Substandard malaria drugs – whose responsibility?

While research for new malaria drugs continues, supplies of existing drugs are threatened by poor quality, parasite resistance and counterfeiting.

With USAID support, US Pharmacopeia (USP) has been studying malaria drug supplies in 10 Sub0Saharan Africa countries, and has recently issued a press release on its findings in three locations. USP found that, “a high percentage of medicines circulating on national markets are of substandard quality and thus may contribute to the growth of drug-resistant strains of Plasmodium falciparum, the most virulent form of malaria.”

proportion-of-substandard-malaria-drugs-tested-by-usp.jpgReports on the first three countries, Madagascar, Senegal and Uganda, looked at the recommended first line case management drugs, artemisinin-based combination therapy (ACT), and sulfadoxine-pyrimethamine (SP), which is used to prevent malaria in pregnancy. Between 26% and 44% of the drugs that were tested were sub-standard, that is they …

  • do not contain the correct amount of the active ingredient(s)
  • do not dissolve properly in the body or
  • include unacceptable levels of potentially harmful impurities.

While USP called on local drug regulatory authorities to step up to the challenge of testing and enforcement, but also recognized that the problem traces back to the manufacturer. “The results also showed that, as a general rule, when a brand passed or failed in one country, it would also pass or fail in other countries. This indicates that the problem of quality is created at the source, rather than during passage through the distribution chain.”

Other countries included in USP the study are Cameroon, Ethiopia, Ghana, Kenya, Malawi, Nigeria and Tanzania. In a smaller scale study two years ago, Roger Bate and colleagues reported similar poor quality in 35% of malaria drugs sampled in 6 countries, five of which overlap with the USP work.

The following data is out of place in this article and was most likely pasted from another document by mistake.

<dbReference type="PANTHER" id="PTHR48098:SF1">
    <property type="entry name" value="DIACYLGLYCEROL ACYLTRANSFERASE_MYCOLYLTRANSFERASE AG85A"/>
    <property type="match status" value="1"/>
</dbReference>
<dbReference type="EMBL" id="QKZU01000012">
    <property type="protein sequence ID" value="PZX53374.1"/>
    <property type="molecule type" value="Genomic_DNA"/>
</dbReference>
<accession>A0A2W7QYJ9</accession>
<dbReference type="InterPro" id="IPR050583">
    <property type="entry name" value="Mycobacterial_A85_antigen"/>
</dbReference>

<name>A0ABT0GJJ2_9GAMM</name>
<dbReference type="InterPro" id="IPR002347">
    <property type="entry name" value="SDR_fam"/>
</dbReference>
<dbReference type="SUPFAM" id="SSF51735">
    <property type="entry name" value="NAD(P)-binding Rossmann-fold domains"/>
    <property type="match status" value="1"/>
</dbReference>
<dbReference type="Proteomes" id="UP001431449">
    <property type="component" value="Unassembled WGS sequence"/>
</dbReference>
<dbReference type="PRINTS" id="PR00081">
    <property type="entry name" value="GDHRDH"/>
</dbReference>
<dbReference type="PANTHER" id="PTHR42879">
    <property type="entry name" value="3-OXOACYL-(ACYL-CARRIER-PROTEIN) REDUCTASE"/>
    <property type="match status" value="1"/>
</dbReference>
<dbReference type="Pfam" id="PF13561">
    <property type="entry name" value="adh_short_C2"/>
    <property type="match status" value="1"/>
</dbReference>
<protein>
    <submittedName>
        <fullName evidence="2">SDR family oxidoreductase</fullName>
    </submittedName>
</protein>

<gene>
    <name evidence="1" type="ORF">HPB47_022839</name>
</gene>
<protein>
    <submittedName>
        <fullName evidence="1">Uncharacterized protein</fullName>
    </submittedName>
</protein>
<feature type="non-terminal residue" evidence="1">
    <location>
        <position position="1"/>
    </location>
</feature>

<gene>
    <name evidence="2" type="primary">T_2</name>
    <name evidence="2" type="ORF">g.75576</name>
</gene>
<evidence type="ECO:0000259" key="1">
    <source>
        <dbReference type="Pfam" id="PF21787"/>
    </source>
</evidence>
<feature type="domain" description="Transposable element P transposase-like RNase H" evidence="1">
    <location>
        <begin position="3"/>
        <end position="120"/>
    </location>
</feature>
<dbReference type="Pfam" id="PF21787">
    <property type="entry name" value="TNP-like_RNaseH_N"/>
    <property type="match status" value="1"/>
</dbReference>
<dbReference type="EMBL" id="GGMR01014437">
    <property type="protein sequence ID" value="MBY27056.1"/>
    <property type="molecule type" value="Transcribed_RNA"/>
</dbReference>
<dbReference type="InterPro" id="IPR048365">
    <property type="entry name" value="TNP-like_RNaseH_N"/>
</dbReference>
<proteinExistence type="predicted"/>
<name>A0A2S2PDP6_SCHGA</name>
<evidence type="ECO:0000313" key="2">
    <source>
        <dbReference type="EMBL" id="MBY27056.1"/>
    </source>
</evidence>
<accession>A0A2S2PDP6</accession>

Last July VOA reported that fake pharmaceuticals are a bigger threat to West Africa than drug trafficking. At that time “The UN estimate(d) that more than half of anti-malaria medication available in West Africa is of sub-standard quality.”  A seminal study on drug quality in Nigeria in The Lancet supports the USP’s conclusions that the problem often lies at the source – “the main reason for such products not complying with pharmacopoeial limits is poor quality control and quality assurance during manufacture.”

We hope that the malaria medicines used by national control programs and purchased with WHO’s pre-qualification recommendations in mind, are safe, but the private market for antimalarials is wide. It may be unreasonable to expect that each country’s drug regulatory authority take full responsibility for guaranteeing drug quality when we could go to the source – the manufacturers, or at least the importers – and prevent the problem from even entering endemic countries.

Is the international community living up to its responsibilities to protect the quality of malaria drugs and thus save lives?

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